I just finished getting the kids down to sleep tonight and pulled out my local paper, the Herald Gazette of Knox County, and this letter to the editor popped right out at me:
Is it good for children to be raised by two mothers or two fathers? Definitely not, according to the American College of Pediatricians. What follows is a statement about homosexual parenting posted in the “Position Statements” section of its website, acpeds.org, and dated April 13, 2009:
“There is sound evidence that children exposed to the homosexual lifestyle may be at increased risk for emotional, mental, and even physical harm. [...] The family environment in which children are reared plays a critical role in forming a secure gender identity, positive emotional well-being, and optimal academic achievement. Decades of social science research documents that children develop optimally when reared by their two biological parents in a low-conflict marriage. The limited research advocating child rearing by homosexual parents has severe methodological limitations. There is significant risk of harm inherent in exposing a child to the homosexual lifestyle.
Given the current body of evidence, the American College of Pediatricians believes it is inappropriate, potentially hazardous to children, and dangerously irresponsible to change the age-old prohibition on homosexual parenting, whether by adoption, foster care, or by reproductive manipulation. This position is rooted in the best available science.”
Protect children. Defend the traditional definition of marriage. Vote Yes on 1.
The author, someone who lives a few miles down the road from me, has publicly asserted her individual right to leave her kids unvaccinated. But others’ individual rights? Well, that’s another matter. She wants to take away the rights of others to live and love in equality here in Maine. She wants her fellow Mainers to vote Yes on Ballot Question 1 in ten days’ time and put an end to same-sex marriage. And to back her up, she makes an appeal to authority: if the American College of Pediatricians says that “children exposed to the homosexual lifestyle may be at increased risk for emotional, mental, and even physical harm,” why then it must be true, right?
Wrong. The problem with this appeal to authority is that the American College of Pediatricians isn’t what the typical reader thinks it is. Just roll that name over on your tongue for a whole: American College of Pediatricians, American College of Pediatricians. Doesn’t it sound like an august body, a neutral arbiter of the best interest of children, the premier representative body for the profession of Pediatrics? Can’t you just smell the oiled wood paneling? Well, that’s what you’re supposed to think, and that’s what you’re supposed to smell. But it’s just a peeling veneer, a cheap plug-in potpourri, a mental mirage of something that isn’t really there when you take a look.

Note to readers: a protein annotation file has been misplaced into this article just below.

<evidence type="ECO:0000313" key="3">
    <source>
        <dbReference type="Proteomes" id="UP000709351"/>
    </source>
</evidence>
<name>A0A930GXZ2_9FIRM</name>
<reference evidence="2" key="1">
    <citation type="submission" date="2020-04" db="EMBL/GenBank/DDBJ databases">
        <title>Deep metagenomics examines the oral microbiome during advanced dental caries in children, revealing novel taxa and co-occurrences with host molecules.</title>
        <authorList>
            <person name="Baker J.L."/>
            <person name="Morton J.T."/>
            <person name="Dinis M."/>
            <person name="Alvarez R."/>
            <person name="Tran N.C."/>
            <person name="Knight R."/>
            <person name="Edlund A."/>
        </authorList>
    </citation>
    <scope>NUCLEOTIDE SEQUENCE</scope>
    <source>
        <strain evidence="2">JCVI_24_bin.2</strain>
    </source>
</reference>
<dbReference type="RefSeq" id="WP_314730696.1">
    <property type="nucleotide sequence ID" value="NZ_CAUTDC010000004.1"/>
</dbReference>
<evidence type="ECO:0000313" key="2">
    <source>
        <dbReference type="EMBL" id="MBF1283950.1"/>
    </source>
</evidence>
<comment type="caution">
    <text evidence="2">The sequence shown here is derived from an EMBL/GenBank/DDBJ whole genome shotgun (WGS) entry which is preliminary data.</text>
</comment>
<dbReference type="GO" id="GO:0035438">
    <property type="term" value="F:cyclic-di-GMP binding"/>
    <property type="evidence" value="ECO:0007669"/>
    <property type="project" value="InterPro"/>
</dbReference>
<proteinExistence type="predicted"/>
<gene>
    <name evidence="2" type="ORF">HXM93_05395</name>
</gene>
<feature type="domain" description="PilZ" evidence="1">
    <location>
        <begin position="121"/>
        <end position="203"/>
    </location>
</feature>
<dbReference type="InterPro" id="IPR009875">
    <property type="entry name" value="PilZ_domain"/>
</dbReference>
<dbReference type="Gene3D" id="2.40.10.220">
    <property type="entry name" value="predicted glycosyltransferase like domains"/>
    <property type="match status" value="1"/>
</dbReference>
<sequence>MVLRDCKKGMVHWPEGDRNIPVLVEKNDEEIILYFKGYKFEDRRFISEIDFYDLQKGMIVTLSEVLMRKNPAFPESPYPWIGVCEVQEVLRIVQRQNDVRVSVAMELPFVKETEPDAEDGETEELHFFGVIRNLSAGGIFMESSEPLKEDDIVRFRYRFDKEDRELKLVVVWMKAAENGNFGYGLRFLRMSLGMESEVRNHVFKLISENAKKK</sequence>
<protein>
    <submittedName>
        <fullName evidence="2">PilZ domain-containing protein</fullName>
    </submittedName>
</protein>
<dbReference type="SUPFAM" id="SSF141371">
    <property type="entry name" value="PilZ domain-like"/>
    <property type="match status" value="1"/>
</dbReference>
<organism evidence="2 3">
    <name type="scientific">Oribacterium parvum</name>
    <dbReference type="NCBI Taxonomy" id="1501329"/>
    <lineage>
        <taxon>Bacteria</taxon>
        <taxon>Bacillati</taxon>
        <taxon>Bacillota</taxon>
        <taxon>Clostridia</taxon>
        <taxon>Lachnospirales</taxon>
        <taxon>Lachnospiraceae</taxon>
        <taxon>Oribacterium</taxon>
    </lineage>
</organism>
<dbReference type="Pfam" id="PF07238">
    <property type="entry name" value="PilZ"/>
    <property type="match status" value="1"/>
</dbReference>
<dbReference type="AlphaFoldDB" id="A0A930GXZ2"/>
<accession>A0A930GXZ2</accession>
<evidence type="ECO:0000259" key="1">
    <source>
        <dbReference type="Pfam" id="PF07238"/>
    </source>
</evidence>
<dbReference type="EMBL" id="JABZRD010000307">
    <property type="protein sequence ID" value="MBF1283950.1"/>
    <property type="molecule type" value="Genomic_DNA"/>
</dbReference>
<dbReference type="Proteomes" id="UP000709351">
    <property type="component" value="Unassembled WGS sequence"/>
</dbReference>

The real, actual premier professional body of pediatricians in the United States is the American Academy of Pediatrics. In 2002, it released a review of the scientific literature and a concluding statement in which it declared:
…there is no systematic difference between gay and nongay parents in emotional health, parenting skills, and attitudes toward parenting. No data have pointed to any risk to children as a result of growing up in a family with 1 or more gay parents…. Although gay and lesbian parents may not, despite their best efforts, be able to protect their children fully from the effects of stigmatization and discrimination, parents’ sexual orientation is not a variable that, in itself, predicts their ability to provide a home environment that supports children’s development.
In 2005, the American Academy of Pediatrics released a second review of available scientific literature with the following prescriptive conclusion:
Civil marriage is a legal status that promotes healthy families by conferring a powerful set of rights, benefits, and protections that cannot be obtained by other means. Civil marriage can help foster financial and legal security, psychosocial stability, and an augmented sense of societal acceptance and support. Legal recognition of a spouse can increase the ability of adult couples to provide and care for one another and fosters a nurturing and secure environment for their children. Children who are raised by civilly married parents benefit from the legal status granted to their parents.
Gay and lesbian people have been raising children for many years and will continue to do so in the future; the issue is whether these children will be raised by parents who have the rights, benefits, and protections of civil marriage. Same-gender couples are denied the right to civil marriage in every state except Massachusetts and the right to civil union except in Connecticut and Vermont. The federal government and other state governments do not recognize those civil marriages and civil unions.